Like a tame domestic version of “The Perfect Storm”, there is a convergence of sorts as the triggers for all final tasks on the house start setting themselves off. Upstairs wooden floor, downstairs quartz stone floor, fireplace and heating system, electrical system, doors and windows …
Nothing, of course is straightforward. The guys laying the wooden floor didn’t come when we thought they would, they came a week later, and have yet to finish. Now the quartz stone floor guy has arrived from
- The wood floor guys generate a tremendous amount of dust from their sawing and cutting … an unwelcome embellishment for the drying resin on the floor below
- The quartz stone fellow decided to lay the stairs first … thereby taking away the wooden floor team’s access to their workspace, since the only outside door upstairs can’t open with the new way the floor is being laid
This, naturally, is not all:
- The guy who delivered the quartz stone floor material decided to come down the driveway forwards with his big truck before checking to see if he could get out. Needless to say, he got stuck, and destroyed some newly-laid concrete walkways, a terra cotta brick wall, and the recently-laid pebble garden patch in his failed attempts to leave the premises. Our farmer neighbours had to come with their tractor to pull him out. When I asked him if it was the first time this had happened to him (expecting a “yes” answer from this professional driver), he said that it was the third or fourth.
- The guy installing the camino (wood-burning stove to provide hot water and heating) is a week late, meaning the big, cast-iron brute of a thing still isn’t installed … a necessity before the quartz stone chap can lay the floor in that room.
- The bathroom upstairs still has a big hole in it (not to mention a very shabbily-concreted corner) … presenting something of a minor challenge for the laying of the quartz stone, since it doesn’t naturally sit well on a layer of air.
- The doors leading to the outside open (inwards) away from the wall, into the middle of the room, instead of against the wall … and the door guys say that we’ll just have to adjust the furniture to accommodate it, since changing it to the logical way would require making a new door.
- The mix-up of two very different types of window between the bathroom and the kitchen – making an obvious and ugly mismatch in both places – has been vehemently defended by the carpenters as being “what was decided upon”.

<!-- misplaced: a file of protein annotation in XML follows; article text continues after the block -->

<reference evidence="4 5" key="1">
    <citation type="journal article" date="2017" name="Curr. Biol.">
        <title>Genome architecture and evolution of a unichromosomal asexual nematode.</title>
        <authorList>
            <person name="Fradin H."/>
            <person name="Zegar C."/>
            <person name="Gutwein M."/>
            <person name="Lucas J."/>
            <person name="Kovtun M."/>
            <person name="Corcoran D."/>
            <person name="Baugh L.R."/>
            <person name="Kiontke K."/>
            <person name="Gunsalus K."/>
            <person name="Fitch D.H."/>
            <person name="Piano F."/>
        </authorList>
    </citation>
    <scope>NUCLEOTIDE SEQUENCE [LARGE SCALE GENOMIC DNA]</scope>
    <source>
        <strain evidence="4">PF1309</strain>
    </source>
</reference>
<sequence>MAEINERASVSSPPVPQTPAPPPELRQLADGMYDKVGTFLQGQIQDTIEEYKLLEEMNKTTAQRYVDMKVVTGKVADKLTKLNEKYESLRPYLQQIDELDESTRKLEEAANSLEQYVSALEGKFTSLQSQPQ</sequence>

- The people who were meant to order the special resin paint for the bathrooms didn’t order it because “they couldn’t reach us” (but never left a message, an Italian habit, it seems) … and so now the 4-layer, one-layer-per-day process will have to wait until the bathrooms floors are laid and dry (a 4-day process in itself), further extending our move-in date.
- Our decision to back up our water and house heating with a gas solution (primary source is the camino – see above) has not been factored into anyone’s plans … meaning that we’ll have to light a fire every time we want a shower or want to wash the dishes.
I imagine I’ll be able to add to this list in time.
Of course, Maria decided to add to the challenges by not liking the partially exposed walls, and asking for them to be filled in. This has left a noticeable line and bump where the old and new cement meet, requiring a search for a solution, and – needless to say – repainting after the quartz stone floor has been laid, an eventuality I had striven with some effort to avoid.
There is, happily, some good news. The electrician moved the floor lights from their mid-room position to a more “ambient” locale, after some (German) insistence by Maria. I will hold my breath that the electrician (the fellow responsible for the sloppy concrete floor in the bathroom upstairs) did not pierce one of the buried water-carrying heating tubes in his endeavours.
It’s starting to get cold. The farmhouse (our current digs) is not very well insulated, and the other day Maria returned home to find a rat on the kitchen table, merrily helping itself to whatever leftovers and other foodstuffs it could find.
We need to move. Our spirits require it, our tired bodies require it, our family unity requires it. I had targeted October 20th, but I now think, with all the recent developments, that’s ambitious.
Believe it or not, I’m not despondent – I think we will move in soon. It’s what we’re moving into that I’m now concerned about.